- Jacobsen, William H. Jr. (1999): "Basque Language Origin Theories["dead link]" In Basque Cultural Studies, edited by William A. Douglass, Carmelo Urza, Linda White, and Joseba Zulaika, 27–43. Basque Studies Program Occasional Papers Series, No. 5. Reno: Basque Studies Program, University of Nevada, Reno.
- Lakarra Andrinua, Joseba (1998): "Hizkuntzalaritza konparatua eta aitzineuskararen erroa" (in Basque), Uztaro 25, pp. 47–110, (includes review of older theories).
- Lakarra Andrinua, Joseba (1999): "Ná-De-Ná" (in Basque), Uztaro 31, pp. 15–84.
- Morvan, Michel, 1996. The linguistic origins of basque (in French). Bordeaux: Presses universitaires. pp. 25–95.
- Trask, R.L. (1995): "Origin and Relatives of the Basque Language : Review of the Evidence" in Towards a History of the Basque Language, ed. J. Hualde, J. Lakarra, R.L. Trask, John Benjamins, Amsterdam / Philadelphia.
- Trask, R.L.: History of Basque. New York/London: Routledge, 1996. "ISBN 0-415-13116-2; pp. 358–414.
- Schuchardt, Hugo (1913): "Baskisch-Hamitische wortvergleichungen" Revista Internacional de Estudios Vascos = "Revue Internationale des Etudes Basques" 7:289–340.
- Mukarovsky, Hans Guenter (1964/66): "Les rapports du basque et du berbère", Comptes rendus du GLECS (Groupe Linguistique d’Etudes Chamito-Sémitiques) 10:177–184.
- Mukarovsky, Hans Guenter (1972). "El vascuense y el bereber". Euskera. 17: 5–48.
- Trombetti, Alfredo (1925): Le origini della lingua basca, Bologna, (new edit "ISBN 978-88-271-0062-2).
- Bengtson, John D. (1999): The Comparison of Basque and North Caucasian. in: "Mother Tongue. Journal of the Association for the Study of Language in Prehistory. Gloucester, Mass.
- Bengtson, John D (2003). "Notes on Basque Comparative Phonology" (PDF). Mother Tongue. VIII: 23–39.
- Bengtson, John D. (2004): "Some features of Dene–Caucasian phonology (with special reference to Basque)." "Cahiers de l'Institut de Linguistique de Louvain (CILL) 30.4, pp. 33–54.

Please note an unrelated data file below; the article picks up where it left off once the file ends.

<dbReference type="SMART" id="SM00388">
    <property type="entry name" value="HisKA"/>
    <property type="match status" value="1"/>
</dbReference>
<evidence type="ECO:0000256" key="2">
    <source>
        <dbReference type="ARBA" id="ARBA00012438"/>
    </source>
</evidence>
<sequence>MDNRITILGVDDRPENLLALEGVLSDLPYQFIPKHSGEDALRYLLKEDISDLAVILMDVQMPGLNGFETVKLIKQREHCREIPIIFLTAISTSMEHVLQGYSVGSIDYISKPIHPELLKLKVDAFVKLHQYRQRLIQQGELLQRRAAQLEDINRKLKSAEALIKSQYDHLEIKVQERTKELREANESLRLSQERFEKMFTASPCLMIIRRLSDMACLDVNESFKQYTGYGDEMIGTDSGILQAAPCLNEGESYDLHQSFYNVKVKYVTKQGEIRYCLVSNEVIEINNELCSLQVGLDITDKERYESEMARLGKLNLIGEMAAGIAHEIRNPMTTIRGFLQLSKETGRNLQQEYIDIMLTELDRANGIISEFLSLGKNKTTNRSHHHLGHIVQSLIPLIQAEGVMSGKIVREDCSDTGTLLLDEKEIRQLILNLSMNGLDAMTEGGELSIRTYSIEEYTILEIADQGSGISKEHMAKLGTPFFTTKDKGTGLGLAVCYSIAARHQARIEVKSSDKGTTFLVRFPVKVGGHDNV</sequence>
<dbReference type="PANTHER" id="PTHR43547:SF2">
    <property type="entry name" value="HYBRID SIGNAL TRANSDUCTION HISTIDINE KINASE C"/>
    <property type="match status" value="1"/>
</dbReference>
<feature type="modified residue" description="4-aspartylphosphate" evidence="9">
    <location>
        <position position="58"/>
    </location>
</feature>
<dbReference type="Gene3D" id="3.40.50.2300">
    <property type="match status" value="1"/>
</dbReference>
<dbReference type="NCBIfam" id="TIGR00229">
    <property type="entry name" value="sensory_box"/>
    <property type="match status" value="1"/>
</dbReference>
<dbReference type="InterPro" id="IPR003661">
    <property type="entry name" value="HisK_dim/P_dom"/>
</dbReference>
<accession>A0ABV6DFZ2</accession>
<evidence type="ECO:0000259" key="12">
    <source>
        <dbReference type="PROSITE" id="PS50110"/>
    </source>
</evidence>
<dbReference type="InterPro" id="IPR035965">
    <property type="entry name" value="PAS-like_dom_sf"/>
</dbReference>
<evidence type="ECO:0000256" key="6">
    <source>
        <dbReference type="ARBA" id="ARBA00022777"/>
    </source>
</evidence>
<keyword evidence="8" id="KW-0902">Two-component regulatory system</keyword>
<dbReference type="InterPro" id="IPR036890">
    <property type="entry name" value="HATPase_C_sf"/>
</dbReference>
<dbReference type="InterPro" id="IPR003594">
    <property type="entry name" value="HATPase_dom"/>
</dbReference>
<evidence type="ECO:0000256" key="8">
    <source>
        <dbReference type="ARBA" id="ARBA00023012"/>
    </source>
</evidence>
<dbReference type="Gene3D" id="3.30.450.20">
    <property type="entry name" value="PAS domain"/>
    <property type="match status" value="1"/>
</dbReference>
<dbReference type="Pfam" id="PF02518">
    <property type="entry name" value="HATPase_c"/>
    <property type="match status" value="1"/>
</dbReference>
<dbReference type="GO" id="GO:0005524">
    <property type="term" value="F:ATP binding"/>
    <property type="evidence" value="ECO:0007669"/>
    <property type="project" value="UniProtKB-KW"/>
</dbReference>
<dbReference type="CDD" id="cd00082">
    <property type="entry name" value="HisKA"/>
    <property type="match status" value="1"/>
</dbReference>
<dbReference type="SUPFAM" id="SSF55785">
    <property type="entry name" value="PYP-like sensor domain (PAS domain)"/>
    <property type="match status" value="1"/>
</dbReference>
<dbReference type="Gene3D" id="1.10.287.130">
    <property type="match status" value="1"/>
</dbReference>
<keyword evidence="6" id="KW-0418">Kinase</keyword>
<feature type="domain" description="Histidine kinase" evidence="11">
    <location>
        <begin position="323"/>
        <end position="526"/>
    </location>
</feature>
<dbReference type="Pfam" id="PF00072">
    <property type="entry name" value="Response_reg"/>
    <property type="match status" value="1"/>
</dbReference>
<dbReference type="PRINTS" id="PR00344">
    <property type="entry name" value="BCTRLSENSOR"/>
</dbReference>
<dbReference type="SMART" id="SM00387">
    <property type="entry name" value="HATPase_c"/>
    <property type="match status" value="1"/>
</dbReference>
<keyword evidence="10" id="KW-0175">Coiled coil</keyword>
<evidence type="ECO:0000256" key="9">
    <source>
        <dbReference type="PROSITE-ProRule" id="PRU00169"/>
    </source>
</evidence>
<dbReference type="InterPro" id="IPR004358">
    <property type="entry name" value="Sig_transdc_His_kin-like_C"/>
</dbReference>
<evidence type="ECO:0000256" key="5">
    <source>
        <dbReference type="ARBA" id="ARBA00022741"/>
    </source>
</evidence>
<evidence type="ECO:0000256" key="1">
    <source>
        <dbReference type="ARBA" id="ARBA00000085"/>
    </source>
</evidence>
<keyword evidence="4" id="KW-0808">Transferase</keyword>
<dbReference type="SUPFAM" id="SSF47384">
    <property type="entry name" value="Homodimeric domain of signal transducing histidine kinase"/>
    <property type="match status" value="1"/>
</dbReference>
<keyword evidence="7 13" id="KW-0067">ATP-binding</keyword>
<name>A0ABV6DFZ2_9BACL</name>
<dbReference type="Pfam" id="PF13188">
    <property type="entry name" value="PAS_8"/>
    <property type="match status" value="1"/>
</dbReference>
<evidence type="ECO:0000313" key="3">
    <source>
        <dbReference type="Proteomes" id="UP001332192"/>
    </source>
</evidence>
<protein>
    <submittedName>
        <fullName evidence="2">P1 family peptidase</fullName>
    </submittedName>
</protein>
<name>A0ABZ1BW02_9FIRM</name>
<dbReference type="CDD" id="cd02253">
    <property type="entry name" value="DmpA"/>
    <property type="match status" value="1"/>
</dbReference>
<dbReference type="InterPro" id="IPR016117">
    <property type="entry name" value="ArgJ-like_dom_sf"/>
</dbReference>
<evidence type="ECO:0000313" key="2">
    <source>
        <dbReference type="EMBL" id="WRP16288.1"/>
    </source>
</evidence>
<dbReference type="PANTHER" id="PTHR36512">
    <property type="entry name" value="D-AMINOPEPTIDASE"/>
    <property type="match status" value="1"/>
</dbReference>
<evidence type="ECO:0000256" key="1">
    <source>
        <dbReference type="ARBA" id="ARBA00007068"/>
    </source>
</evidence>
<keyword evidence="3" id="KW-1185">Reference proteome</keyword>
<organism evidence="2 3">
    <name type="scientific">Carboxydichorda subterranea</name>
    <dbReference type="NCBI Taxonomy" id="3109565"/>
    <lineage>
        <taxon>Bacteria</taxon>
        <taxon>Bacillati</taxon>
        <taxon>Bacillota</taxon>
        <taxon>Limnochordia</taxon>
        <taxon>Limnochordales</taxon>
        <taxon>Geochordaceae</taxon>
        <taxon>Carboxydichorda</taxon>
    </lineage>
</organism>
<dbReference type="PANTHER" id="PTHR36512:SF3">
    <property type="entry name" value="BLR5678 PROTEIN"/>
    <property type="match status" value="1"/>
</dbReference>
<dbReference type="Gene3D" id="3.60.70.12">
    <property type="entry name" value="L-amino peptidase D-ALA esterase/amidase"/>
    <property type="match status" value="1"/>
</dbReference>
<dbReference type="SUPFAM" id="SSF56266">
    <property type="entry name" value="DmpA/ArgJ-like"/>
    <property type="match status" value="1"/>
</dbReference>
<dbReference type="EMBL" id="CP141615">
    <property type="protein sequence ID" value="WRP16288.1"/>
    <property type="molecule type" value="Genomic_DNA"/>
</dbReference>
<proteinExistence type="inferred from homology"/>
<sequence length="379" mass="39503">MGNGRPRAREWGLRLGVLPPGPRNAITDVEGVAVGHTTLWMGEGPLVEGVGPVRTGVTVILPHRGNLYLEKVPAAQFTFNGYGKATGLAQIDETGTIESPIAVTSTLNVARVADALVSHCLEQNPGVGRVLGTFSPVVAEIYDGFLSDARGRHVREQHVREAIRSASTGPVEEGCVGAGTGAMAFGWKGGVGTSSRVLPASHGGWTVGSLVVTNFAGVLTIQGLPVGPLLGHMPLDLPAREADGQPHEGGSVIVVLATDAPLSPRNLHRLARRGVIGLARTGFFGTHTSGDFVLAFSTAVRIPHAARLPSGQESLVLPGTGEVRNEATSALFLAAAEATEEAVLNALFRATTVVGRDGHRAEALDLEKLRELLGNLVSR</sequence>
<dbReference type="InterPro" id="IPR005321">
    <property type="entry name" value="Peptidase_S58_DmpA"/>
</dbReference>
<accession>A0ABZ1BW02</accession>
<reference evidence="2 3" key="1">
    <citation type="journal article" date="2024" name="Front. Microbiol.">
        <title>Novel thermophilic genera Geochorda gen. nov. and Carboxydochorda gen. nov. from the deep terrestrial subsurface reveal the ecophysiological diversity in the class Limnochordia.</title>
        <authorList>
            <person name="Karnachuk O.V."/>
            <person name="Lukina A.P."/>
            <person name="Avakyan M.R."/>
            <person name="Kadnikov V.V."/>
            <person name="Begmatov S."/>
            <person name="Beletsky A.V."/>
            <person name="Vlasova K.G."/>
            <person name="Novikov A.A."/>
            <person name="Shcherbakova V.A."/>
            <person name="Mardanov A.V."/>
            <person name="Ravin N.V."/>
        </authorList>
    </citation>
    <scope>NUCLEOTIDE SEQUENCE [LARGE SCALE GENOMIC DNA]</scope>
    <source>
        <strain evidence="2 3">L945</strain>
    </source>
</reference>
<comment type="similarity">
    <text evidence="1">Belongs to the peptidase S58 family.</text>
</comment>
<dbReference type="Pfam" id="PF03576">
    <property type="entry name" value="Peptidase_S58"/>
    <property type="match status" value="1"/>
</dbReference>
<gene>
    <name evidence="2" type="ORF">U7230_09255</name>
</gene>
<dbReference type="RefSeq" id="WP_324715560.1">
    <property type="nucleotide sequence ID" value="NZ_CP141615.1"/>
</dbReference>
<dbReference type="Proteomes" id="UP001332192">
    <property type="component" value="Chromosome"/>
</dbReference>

- Bengtson, John D.. (2006): "Materials for a Comparative Grammar of the Dene–Caucasian (Sino-Caucasian) Languages." (there is also a preliminary draft)
- Bengtson, John D. (1997): Review of "The History of Basque". London: Routledge, 1997. Pp.xxii,458" by R.L. Trask.
- Bengtson, John D., (1996): "A Final (?) Response to the Basque Debate in Mother Tongue 1."
- Trask, R.L. (1995). "Basque and Dene–Caucasian: A Critique from the Basque Side". "Mother Tongue. 1: 3–82.
- Bouda, Karl (1950): "L'Euskaro-Caucasique" Boletín de la Real Sociedad Vasca de Amigos del País. Homenaje a D. Julio de Urquijo e Ybarra vol. III, San Sebastián, pp. 207–232.
- Klimov, Georgij A. (1994): Einführung in die kaukasische Sprachwissenschaft, Buske, Hamburg, "ISBN 3-87548-060-0; pp. 208–215.
- Lafon, René (1951). "Concordances morphologiques entre le basque et les langues caucasiques". Word. 7: 227–224. "doi:10.1080/00437956.1951.11659408.
- Lafon, René (1952). "Études basques et caucasiques". Word. 8: 80–94. "doi:10.1080/00437956.1952.11659423.
- Trombetti, Alfredo (1925): Le origini della lingua basca, Bologna, (new edit "ISBN 978-88-271-0062-2).
- Míchelena, Luis (1968): "L'euskaro-caucasien" in Martinet, A. (ed.) Le langage, Paris, pp. 1414–1437 (criticism).
- Uhlenbeck, Christian Cornelius (1924): "De la possibilité d' une parenté entre le basque et les langues caucasiques", Revista Internacional de los Estudios Vascos = Revue Internationale des Etudes Basques 15, pp. 565–588.
- Zelikov, Mixail (2005): "L’hypothèse basco-caucasienne dans les travaux de N. Marr" Cahiers de l’ILSL, N° 20, pp. 363–381.
- (Russian) "Зыцарь Ю. В. O родстве баскского языка с кавказскими // Вопросы языкознания. 1955. № 5.
- Bähr, Gerhard (1948): "Baskisch und Iberisch" Eusko Jakintza II, pp. 3–20, 167–194, 381–455.
- Gorrochategui, Joaquín (1993): La onomástica aquitana y su relación con la ibérica, Lengua y cultura en Hispania prerromana : actas del V Coloquio sobre lenguas y culturas de la Península Ibérica: (Colonia 25–28 de Noviembre de 1989) (Francisco Villar and Jürgen Untermann, eds.), "ISBN 84-7481-736-6, pp. 609–634.
- Rodríguez Ramos, Jesús (2002). La hipótesis del vascoiberismo desde el punto de vista de la epigrafía íbera, Fontes linguae vasconum: Studia et documenta, 90, pp. 197–218, "ISSN 0046-435X.
- Schuchardt, Hugo Ernst Mario (1907): Die Iberische Deklination, Wien.
Uralic and/or Altaic hypothesis
- Bonaparte, Louis Lucien (1862): Langue basque et langues finnoises, London.
- Morvan, Michel (1996): The linguistic origins of basque (in French). Bordeaux: Presses universitaires. "ISBN 2-86781-182-1.
Vasconic/Old European hypothesis
- Vennemann, Theo (2003): Europa Vasconica – Europa Semitica, Trends in Linguistics. Studies and Monographs 138, De Gruyter, Berlin, "ISBN 978-3-11-017054-2.
- Vennemann, Theo (2007): "Basken wie wir: Linguistisches und Genetisches zum europäischen Stammbaum", BiologenHeute 5/6, 6–11.
- Thornton, R.W. (2002): Basque Parallels to Greenberg’s Eurasiatic. in: "Mother Tongue. Gloucester, Mass., 2002.